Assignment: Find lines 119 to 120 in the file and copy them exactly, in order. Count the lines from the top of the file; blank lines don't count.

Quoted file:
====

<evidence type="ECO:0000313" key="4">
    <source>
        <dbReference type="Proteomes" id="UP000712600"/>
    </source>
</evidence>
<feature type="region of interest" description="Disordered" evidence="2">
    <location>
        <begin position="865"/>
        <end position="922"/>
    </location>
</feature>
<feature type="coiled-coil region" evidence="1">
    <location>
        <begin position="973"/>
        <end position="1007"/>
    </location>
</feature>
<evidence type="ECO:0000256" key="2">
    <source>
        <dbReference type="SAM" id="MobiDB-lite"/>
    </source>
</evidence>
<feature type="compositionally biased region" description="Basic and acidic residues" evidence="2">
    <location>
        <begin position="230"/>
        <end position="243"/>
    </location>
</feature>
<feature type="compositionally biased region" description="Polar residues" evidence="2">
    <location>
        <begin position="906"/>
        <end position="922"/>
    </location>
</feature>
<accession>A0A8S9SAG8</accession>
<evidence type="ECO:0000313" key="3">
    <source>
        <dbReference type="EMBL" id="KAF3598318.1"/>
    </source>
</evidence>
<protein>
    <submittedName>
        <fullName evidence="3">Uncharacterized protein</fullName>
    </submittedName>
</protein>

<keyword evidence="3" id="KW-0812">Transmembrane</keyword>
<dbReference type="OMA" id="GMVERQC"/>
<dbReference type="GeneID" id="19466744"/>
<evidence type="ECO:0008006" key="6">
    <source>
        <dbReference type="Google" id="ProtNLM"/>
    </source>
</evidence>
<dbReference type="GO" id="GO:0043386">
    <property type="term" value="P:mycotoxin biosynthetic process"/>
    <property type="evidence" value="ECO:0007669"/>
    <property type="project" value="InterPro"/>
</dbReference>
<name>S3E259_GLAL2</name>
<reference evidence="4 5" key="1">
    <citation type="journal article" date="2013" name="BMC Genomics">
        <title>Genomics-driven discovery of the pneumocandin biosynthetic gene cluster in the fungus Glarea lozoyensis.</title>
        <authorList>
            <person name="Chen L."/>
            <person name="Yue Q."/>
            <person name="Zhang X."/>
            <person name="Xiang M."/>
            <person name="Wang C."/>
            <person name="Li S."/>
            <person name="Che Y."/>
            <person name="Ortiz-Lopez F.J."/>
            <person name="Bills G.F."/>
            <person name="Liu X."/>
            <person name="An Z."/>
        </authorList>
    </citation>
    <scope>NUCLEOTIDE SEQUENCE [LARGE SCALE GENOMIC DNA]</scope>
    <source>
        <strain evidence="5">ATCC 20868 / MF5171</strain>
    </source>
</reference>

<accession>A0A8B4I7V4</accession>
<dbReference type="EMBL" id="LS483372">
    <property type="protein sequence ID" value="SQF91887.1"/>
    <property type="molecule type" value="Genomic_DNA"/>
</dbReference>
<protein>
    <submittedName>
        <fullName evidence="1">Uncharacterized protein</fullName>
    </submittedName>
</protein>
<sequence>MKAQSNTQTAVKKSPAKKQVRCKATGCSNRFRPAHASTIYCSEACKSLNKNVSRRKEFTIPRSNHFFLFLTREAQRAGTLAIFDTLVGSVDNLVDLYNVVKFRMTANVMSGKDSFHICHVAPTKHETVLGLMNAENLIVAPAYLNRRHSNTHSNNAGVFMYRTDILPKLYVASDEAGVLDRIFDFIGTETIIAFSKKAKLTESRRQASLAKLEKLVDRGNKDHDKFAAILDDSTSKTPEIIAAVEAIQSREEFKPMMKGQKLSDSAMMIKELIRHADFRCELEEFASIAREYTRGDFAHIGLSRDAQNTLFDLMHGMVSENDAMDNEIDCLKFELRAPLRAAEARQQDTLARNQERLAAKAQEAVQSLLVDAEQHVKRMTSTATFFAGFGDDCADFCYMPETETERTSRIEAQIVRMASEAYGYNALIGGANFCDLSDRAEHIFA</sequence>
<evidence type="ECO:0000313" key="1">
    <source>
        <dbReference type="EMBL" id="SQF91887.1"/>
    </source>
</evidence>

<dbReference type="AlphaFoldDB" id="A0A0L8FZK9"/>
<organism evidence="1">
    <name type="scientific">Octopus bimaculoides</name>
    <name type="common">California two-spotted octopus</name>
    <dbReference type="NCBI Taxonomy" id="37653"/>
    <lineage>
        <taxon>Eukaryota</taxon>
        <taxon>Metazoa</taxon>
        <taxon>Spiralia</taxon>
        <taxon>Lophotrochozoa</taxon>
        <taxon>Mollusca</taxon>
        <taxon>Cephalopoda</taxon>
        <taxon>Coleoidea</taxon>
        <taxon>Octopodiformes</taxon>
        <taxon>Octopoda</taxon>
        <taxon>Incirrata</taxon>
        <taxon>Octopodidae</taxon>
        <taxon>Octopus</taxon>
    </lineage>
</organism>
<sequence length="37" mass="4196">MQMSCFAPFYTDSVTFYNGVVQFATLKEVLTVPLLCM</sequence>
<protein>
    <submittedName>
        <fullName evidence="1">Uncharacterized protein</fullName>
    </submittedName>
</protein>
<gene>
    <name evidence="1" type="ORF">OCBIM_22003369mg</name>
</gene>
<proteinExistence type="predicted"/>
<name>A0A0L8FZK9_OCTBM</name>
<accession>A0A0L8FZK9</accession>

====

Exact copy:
<protein>
    <submittedName>